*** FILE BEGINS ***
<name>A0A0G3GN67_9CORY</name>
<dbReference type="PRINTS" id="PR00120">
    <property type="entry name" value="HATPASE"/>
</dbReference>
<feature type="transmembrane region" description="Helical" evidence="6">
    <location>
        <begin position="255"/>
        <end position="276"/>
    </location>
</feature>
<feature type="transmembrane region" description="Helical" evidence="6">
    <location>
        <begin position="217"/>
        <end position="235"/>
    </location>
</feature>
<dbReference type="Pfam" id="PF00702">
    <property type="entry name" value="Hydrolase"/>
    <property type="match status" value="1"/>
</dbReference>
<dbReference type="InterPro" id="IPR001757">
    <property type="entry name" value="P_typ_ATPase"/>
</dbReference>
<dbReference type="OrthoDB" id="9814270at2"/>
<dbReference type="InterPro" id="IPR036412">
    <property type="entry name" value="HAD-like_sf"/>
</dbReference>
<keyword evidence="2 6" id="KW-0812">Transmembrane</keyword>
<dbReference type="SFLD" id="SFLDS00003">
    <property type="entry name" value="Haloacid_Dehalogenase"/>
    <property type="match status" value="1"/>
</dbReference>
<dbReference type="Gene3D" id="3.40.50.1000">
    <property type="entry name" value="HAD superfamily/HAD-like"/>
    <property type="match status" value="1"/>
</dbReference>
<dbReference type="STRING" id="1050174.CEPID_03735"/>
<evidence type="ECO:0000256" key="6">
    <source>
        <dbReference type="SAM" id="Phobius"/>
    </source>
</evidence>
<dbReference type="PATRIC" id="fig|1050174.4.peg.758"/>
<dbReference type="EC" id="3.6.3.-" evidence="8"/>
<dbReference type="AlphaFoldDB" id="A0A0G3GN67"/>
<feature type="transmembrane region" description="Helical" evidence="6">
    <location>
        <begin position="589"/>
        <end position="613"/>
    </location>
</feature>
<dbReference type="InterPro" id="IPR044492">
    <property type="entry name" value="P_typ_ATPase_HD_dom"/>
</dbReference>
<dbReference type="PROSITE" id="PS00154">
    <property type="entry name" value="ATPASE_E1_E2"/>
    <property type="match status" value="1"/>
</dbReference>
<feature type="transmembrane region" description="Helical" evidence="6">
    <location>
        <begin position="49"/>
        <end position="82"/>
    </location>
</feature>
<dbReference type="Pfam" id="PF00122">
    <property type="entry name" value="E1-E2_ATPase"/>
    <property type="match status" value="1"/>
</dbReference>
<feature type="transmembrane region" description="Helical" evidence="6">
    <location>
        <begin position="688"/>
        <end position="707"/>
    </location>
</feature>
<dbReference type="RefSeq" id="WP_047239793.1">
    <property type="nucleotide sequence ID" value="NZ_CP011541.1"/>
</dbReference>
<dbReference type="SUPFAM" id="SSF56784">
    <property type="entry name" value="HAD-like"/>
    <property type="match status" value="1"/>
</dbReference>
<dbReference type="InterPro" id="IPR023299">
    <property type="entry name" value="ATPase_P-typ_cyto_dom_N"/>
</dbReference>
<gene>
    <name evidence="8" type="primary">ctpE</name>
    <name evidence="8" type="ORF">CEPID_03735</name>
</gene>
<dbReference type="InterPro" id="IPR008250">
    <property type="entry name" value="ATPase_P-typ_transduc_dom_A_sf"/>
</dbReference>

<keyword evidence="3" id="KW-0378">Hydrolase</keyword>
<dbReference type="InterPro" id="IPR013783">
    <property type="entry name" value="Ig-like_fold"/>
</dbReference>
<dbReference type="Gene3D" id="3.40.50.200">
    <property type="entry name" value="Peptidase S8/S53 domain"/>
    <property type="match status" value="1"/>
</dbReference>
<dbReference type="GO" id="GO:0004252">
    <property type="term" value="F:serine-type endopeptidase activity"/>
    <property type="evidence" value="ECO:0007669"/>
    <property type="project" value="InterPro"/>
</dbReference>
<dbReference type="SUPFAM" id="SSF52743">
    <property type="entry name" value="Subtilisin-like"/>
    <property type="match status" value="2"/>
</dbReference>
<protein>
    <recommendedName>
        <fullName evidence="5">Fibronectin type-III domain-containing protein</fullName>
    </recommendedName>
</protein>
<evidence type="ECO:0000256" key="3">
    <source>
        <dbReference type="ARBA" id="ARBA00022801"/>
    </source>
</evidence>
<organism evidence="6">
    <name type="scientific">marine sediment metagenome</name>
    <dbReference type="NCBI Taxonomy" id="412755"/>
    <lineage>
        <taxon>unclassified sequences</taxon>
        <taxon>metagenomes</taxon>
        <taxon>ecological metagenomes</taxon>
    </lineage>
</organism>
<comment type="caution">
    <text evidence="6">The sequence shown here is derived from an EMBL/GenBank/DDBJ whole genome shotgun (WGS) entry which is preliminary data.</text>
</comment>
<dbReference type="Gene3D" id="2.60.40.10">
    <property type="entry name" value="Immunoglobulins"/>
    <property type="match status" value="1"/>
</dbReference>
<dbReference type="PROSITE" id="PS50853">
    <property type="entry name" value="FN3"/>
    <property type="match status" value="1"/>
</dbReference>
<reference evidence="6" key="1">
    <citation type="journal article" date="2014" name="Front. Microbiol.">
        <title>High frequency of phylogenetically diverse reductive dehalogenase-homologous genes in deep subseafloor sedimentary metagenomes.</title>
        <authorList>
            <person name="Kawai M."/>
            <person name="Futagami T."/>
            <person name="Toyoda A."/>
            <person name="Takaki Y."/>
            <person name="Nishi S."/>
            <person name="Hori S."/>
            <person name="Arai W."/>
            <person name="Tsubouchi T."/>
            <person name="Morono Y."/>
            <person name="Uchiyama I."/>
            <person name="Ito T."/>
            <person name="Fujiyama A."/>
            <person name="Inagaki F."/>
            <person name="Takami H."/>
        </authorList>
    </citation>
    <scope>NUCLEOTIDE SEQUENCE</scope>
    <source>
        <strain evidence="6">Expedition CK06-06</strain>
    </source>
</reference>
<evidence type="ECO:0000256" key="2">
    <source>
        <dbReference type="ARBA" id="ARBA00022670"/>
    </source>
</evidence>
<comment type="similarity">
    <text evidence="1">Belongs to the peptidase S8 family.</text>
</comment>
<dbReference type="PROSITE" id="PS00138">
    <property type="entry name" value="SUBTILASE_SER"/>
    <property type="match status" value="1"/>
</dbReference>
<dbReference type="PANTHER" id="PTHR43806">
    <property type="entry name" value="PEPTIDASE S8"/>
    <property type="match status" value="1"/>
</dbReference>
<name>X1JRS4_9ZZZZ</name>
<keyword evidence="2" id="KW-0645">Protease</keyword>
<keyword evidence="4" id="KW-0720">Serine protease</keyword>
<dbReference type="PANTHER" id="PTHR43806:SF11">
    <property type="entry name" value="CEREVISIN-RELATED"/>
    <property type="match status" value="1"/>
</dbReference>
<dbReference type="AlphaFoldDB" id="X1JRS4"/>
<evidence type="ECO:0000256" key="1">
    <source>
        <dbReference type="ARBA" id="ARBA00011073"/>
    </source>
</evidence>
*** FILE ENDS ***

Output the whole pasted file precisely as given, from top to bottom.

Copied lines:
<name>A0A0G3GN67_9CORY</name>
<dbReference type="PRINTS" id="PR00120">
    <property type="entry name" value="HATPASE"/>
</dbReference>
<feature type="transmembrane region" description="Helical" evidence="6">
    <location>
        <begin position="255"/>
        <end position="276"/>
    </location>
</feature>
<feature type="transmembrane region" description="Helical" evidence="6">
    <location>
        <begin position="217"/>
        <end position="235"/>
    </location>
</feature>
<dbReference type="Pfam" id="PF00702">
    <property type="entry name" value="Hydrolase"/>
    <property type="match status" value="1"/>
</dbReference>
<dbReference type="InterPro" id="IPR001757">
    <property type="entry name" value="P_typ_ATPase"/>
</dbReference>
<dbReference type="OrthoDB" id="9814270at2"/>
<dbReference type="InterPro" id="IPR036412">
    <property type="entry name" value="HAD-like_sf"/>
</dbReference>
<keyword evidence="2 6" id="KW-0812">Transmembrane</keyword>
<dbReference type="SFLD" id="SFLDS00003">
    <property type="entry name" value="Haloacid_Dehalogenase"/>
    <property type="match status" value="1"/>
</dbReference>
<dbReference type="Gene3D" id="3.40.50.1000">
    <property type="entry name" value="HAD superfamily/HAD-like"/>
    <property type="match status" value="1"/>
</dbReference>
<dbReference type="STRING" id="1050174.CEPID_03735"/>
<evidence type="ECO:0000256" key="6">
    <source>
        <dbReference type="SAM" id="Phobius"/>
    </source>
</evidence>
<dbReference type="PATRIC" id="fig|1050174.4.peg.758"/>
<dbReference type="EC" id="3.6.3.-" evidence="8"/>
<dbReference type="AlphaFoldDB" id="A0A0G3GN67"/>
<feature type="transmembrane region" description="Helical" evidence="6">
    <location>
        <begin position="589"/>
        <end position="613"/>
    </location>
</feature>
<dbReference type="InterPro" id="IPR044492">
    <property type="entry name" value="P_typ_ATPase_HD_dom"/>
</dbReference>
<dbReference type="PROSITE" id="PS00154">
    <property type="entry name" value="ATPASE_E1_E2"/>
    <property type="match status" value="1"/>
</dbReference>
<feature type="transmembrane region" description="Helical" evidence="6">
    <location>
        <begin position="49"/>
        <end position="82"/>
    </location>
</feature>
<dbReference type="Pfam" id="PF00122">
    <property type="entry name" value="E1-E2_ATPase"/>
    <property type="match status" value="1"/>
</dbReference>
<feature type="transmembrane region" description="Helical" evidence="6">
    <location>
        <begin position="688"/>
        <end position="707"/>
    </location>
</feature>
<dbReference type="RefSeq" id="WP_047239793.1">
    <property type="nucleotide sequence ID" value="NZ_CP011541.1"/>
</dbReference>
<dbReference type="SUPFAM" id="SSF56784">
    <property type="entry name" value="HAD-like"/>
    <property type="match status" value="1"/>
</dbReference>
<dbReference type="InterPro" id="IPR023299">
    <property type="entry name" value="ATPase_P-typ_cyto_dom_N"/>
</dbReference>
<gene>
    <name evidence="8" type="primary">ctpE</name>
    <name evidence="8" type="ORF">CEPID_03735</name>
</gene>
<dbReference type="InterPro" id="IPR008250">
    <property type="entry name" value="ATPase_P-typ_transduc_dom_A_sf"/>
</dbReference>

<keyword evidence="3" id="KW-0378">Hydrolase</keyword>
<dbReference type="InterPro" id="IPR013783">
    <property type="entry name" value="Ig-like_fold"/>
</dbReference>
<dbReference type="Gene3D" id="3.40.50.200">
    <property type="entry name" value="Peptidase S8/S53 domain"/>
    <property type="match status" value="1"/>
</dbReference>
<dbReference type="GO" id="GO:0004252">
    <property type="term" value="F:serine-type endopeptidase activity"/>
    <property type="evidence" value="ECO:0007669"/>
    <property type="project" value="InterPro"/>
</dbReference>
<dbReference type="SUPFAM" id="SSF52743">
    <property type="entry name" value="Subtilisin-like"/>
    <property type="match status" value="2"/>
</dbReference>
<protein>
    <recommendedName>
        <fullName evidence="5">Fibronectin type-III domain-containing protein</fullName>
    </recommendedName>
</protein>
<evidence type="ECO:0000256" key="3">
    <source>
        <dbReference type="ARBA" id="ARBA00022801"/>
    </source>
</evidence>
<organism evidence="6">
    <name type="scientific">marine sediment metagenome</name>
    <dbReference type="NCBI Taxonomy" id="412755"/>
    <lineage>
        <taxon>unclassified sequences</taxon>
        <taxon>metagenomes</taxon>
        <taxon>ecological metagenomes</taxon>
    </lineage>
</organism>
<comment type="caution">
    <text evidence="6">The sequence shown here is derived from an EMBL/GenBank/DDBJ whole genome shotgun (WGS) entry which is preliminary data.</text>
</comment>
<dbReference type="Gene3D" id="2.60.40.10">
    <property type="entry name" value="Immunoglobulins"/>
    <property type="match status" value="1"/>
</dbReference>
<dbReference type="PROSITE" id="PS50853">
    <property type="entry name" value="FN3"/>
    <property type="match status" value="1"/>
</dbReference>
<reference evidence="6" key="1">
    <citation type="journal article" date="2014" name="Front. Microbiol.">
        <title>High frequency of phylogenetically diverse reductive dehalogenase-homologous genes in deep subseafloor sedimentary metagenomes.</title>
        <authorList>
            <person name="Kawai M."/>
            <person name="Futagami T."/>
            <person name="Toyoda A."/>
            <person name="Takaki Y."/>
            <person name="Nishi S."/>
            <person name="Hori S."/>
            <person name="Arai W."/>
            <person name="Tsubouchi T."/>
            <person name="Morono Y."/>
            <person name="Uchiyama I."/>
            <person name="Ito T."/>
            <person name="Fujiyama A."/>
            <person name="Inagaki F."/>
            <person name="Takami H."/>
        </authorList>
    </citation>
    <scope>NUCLEOTIDE SEQUENCE</scope>
    <source>
        <strain evidence="6">Expedition CK06-06</strain>
    </source>
</reference>
<evidence type="ECO:0000256" key="2">
    <source>
        <dbReference type="ARBA" id="ARBA00022670"/>
    </source>
</evidence>
<comment type="similarity">
    <text evidence="1">Belongs to the peptidase S8 family.</text>
</comment>
<dbReference type="PROSITE" id="PS00138">
    <property type="entry name" value="SUBTILASE_SER"/>
    <property type="match status" value="1"/>
</dbReference>
<dbReference type="PANTHER" id="PTHR43806">
    <property type="entry name" value="PEPTIDASE S8"/>
    <property type="match status" value="1"/>
</dbReference>
<name>X1JRS4_9ZZZZ</name>
<keyword evidence="2" id="KW-0645">Protease</keyword>
<keyword evidence="4" id="KW-0720">Serine protease</keyword>
<dbReference type="PANTHER" id="PTHR43806:SF11">
    <property type="entry name" value="CEREVISIN-RELATED"/>
    <property type="match status" value="1"/>
</dbReference>
<dbReference type="AlphaFoldDB" id="X1JRS4"/>
<evidence type="ECO:0000256" key="1">
    <source>
        <dbReference type="ARBA" id="ARBA00011073"/>
    </source>
</evidence>